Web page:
Jerry Maguire appears in an aspect ratio of approximately 1.85:1 on this 4K UHD disc. Despite the lackluster nature of many 1990s film stocks, the image held up fairly well.
For the most part, sharpness worked fine, as much of the movie showed nice clarity and accuracy. Interiors could be a little fuzzy but not to a substantial degree.
No issues with jagged edges or shimmering occurred, and source flaws were absent. With a strong layer of grain, I suspected no digital noise reduction issues.
Colors seemed good. Maguire went with a natural palette that came across as warm and robust, and the disc’s HDR added range and impact to the tones.
Blacks were dark and tight, while shadows delivered smooth material. HDR brought nice power to whites and contrast. Though it showed its age at times, the image appeared positive.
Downconverted to Dolby TrueHD 7.1, the film’s Dolby Atmos soundfield generally provided a forward emphasis and those elements were accentuated with a moderate amount of general ambience. The soundscape came to life a little during football games or at airports, but they didn’t go crazy.
This meant the surrounds failed to add a lot. Again, occasional sequences delivered moderate use of the back channels, but this remained a chatty flick without many chances for sonic fireworks.
Audio quality seemed good. Speech was clear and concise, with no edginess or other issues. Effects appeared clean and accurate, and they packed a good punch when appropriate.
Music showed nice clarity and range. The songs sounded good, as they demonstrated clean highs and punchy bass response. This wasn’t a particularly ambitious track, but it worked fine given the movie’s scope.
How did the 4K UHD compare to the 20th Anniversary Blu-ray? The Atmos soundtrack seemed a bit more involving, but it didn’t add much compared to the prior 5.1 mix, mainly due to the nature of the story.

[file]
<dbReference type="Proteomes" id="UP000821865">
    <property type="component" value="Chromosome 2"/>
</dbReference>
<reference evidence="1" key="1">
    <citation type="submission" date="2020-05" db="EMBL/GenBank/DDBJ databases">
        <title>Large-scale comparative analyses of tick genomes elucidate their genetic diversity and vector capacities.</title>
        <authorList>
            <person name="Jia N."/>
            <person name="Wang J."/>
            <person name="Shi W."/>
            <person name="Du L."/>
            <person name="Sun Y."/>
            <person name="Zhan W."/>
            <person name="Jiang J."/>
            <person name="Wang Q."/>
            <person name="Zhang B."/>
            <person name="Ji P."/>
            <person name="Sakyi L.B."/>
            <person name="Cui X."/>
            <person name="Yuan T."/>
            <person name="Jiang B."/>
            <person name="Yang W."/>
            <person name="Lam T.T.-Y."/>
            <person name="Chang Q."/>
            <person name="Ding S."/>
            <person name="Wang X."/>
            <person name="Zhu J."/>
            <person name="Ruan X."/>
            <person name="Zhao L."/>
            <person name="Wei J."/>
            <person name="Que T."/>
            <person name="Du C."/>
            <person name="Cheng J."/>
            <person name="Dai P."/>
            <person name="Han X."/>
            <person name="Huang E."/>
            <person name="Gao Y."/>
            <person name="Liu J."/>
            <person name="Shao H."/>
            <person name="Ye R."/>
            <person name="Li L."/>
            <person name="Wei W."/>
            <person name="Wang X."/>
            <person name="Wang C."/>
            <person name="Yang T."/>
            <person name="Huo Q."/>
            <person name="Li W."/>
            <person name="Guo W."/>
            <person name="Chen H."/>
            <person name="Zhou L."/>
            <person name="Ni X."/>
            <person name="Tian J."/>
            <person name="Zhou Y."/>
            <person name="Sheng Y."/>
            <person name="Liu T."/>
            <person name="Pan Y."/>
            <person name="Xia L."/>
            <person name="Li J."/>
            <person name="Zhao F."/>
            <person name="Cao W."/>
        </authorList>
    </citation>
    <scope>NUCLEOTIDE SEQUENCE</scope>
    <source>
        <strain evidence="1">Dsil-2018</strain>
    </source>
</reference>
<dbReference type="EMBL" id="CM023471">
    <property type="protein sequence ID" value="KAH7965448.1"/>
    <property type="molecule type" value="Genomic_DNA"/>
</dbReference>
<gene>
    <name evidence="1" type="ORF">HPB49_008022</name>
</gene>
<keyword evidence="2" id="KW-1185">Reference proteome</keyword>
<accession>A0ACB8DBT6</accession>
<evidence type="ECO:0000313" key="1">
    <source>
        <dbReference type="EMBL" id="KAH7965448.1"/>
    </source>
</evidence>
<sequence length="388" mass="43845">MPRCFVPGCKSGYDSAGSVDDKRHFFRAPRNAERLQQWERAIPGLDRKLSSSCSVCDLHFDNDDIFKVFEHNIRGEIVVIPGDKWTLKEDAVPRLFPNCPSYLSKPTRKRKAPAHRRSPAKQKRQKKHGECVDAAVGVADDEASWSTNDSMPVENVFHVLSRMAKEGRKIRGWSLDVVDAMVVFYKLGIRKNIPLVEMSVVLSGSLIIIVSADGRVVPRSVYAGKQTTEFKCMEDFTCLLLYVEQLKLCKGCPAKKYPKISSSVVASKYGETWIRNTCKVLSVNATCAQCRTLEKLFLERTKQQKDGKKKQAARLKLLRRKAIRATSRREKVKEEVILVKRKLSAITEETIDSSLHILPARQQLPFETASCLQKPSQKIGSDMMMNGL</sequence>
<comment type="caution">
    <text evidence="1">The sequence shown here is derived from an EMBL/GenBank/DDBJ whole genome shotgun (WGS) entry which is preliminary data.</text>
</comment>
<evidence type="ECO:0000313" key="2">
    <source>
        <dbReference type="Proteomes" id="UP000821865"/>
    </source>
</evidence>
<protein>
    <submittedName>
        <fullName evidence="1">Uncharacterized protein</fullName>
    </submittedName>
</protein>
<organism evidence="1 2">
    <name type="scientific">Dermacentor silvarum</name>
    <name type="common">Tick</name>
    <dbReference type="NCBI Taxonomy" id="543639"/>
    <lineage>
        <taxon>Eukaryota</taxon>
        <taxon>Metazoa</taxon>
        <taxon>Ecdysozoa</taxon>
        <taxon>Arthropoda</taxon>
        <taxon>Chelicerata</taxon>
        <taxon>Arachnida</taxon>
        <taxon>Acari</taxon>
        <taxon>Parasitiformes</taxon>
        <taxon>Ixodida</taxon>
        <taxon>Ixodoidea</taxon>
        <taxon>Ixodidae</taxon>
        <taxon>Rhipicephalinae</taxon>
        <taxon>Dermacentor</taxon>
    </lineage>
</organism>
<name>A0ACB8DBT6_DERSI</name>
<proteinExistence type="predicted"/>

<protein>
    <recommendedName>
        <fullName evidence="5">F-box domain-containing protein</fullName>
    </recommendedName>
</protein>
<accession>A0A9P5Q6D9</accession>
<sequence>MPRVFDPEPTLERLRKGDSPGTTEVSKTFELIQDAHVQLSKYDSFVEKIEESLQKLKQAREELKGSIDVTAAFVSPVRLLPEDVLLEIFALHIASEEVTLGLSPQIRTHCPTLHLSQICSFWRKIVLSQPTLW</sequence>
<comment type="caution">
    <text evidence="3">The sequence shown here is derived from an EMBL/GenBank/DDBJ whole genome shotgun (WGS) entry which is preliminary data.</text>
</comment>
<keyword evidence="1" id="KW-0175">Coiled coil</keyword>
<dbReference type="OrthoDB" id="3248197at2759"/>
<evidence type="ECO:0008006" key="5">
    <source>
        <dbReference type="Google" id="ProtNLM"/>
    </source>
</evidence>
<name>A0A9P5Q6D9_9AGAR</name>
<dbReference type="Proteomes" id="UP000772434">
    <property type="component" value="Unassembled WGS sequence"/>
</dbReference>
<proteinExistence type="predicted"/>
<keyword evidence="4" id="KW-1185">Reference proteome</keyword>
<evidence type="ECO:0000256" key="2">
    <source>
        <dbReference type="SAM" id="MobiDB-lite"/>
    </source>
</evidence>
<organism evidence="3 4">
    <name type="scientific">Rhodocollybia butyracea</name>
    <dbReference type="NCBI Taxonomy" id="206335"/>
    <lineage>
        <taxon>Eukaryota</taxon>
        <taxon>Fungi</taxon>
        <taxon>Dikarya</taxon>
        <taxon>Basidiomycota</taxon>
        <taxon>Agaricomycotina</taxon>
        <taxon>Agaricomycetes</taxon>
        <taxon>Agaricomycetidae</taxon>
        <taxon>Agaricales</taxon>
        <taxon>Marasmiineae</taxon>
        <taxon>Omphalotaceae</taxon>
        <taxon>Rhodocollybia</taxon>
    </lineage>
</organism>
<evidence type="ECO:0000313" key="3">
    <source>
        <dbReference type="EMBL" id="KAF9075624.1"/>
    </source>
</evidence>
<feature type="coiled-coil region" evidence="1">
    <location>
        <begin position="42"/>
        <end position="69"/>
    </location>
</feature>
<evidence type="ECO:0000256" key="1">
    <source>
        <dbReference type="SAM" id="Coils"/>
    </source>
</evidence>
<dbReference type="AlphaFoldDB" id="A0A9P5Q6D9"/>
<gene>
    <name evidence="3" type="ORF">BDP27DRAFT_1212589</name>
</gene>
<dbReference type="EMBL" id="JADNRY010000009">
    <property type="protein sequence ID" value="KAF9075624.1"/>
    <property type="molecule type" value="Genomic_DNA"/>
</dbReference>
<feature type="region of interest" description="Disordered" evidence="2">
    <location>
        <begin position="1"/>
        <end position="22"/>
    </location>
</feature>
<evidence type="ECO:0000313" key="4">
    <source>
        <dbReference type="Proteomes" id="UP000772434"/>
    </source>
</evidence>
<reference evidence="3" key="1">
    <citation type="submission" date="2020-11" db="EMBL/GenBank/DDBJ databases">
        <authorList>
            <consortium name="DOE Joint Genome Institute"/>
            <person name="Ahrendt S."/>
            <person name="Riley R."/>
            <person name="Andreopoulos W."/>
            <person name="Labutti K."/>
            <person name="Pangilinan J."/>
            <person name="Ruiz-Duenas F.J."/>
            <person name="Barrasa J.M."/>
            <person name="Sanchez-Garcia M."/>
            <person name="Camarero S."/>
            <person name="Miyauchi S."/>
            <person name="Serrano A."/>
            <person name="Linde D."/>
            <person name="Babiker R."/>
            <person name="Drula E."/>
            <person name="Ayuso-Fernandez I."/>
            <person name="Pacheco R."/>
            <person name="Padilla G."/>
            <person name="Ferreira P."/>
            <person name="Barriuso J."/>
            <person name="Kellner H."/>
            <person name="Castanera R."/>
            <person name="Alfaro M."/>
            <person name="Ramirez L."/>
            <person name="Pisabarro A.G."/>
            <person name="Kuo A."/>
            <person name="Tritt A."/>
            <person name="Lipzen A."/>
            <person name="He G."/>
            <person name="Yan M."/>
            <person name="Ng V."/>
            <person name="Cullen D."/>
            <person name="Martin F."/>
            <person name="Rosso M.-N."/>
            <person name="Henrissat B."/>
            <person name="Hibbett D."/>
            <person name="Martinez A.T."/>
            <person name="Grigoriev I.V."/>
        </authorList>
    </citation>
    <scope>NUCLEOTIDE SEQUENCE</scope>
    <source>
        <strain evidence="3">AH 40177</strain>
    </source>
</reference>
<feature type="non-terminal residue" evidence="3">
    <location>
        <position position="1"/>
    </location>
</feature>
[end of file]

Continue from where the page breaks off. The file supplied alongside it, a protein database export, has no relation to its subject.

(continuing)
Visuals fared better, as the 4K offered superior definition, colors and texture. The 4K turned into a nice upgrade over the already-satisfying Blu-ray.
On the 4K disc itself, we get one extra: an episode of Here’s the Thing With Alec Baldwin. A podcast, this runs 41 minutes, 20 seconds and brings a conversation between Baldwin and writer/director Cameron Crowe.
We find a discussion of Crowe’s life and career, with an emphasis on his time in movies. Baldwin acts as a good interviewer, and he and Crowe mesh well to make this a solid chat.
Baldwin’s own obvious connections to Hollywood mean this is a peer-to-peer piece, and that POV seems fun. By the way, the Maguire-specific content starts around 22 minutes and lasts about three and a half minutes.
The included Blu-ray copy comes packed with extras, and we open with a picture-in-picture commentary from writer/director Cameron Crowe and actors Tom Cruise, Cuba Gooding Jr., and Renee Zellweger. All four sit together for this running, screen-specific discussion of story and characters, cast and performances, deleted scenes, music and connected areas.
With three major stars and a famous filmmaker in tow, this has to be a great commentary, right? Wrong.
Instead, we get one of the least interesting chats I've heard - and one of the biggest disappointments I've screened ever. The presence of so much notable talent escalates expectations - and the end result crushes those hopes.
Every once in a while, we get a tiny nugget of value. However, the vast majority of the track offers nothing more than praise for the movie and all involved as well as laughter at what the participants see. This becomes a genuinely bad commentary that ends up as a terrible letdown.
What does the “visual” aspect of the commentary bring to the table? Not much, as it just shows the participants as they watch and talk. Cruise does wear a bizarre hat, though.
Behind the Scenes at the Visual Commentary lasts five minutes, 40 seconds. It shows the four participants as they fool around pre-commentary. Other than more footage of Cruise’s ridiculous hat, this doesn’t offer much.
We Meet Again runs 38 minutes, 54 seconds and offers info from Crowe, Gooding, Cruise, Zellweger, and actors Jay Mohr, Regina King, Kelly Preston, and Bonnie Hunt. “Meet” looks at the film’s origins, influences and development, story and characters, cast and performances, cinematography and general thoughts.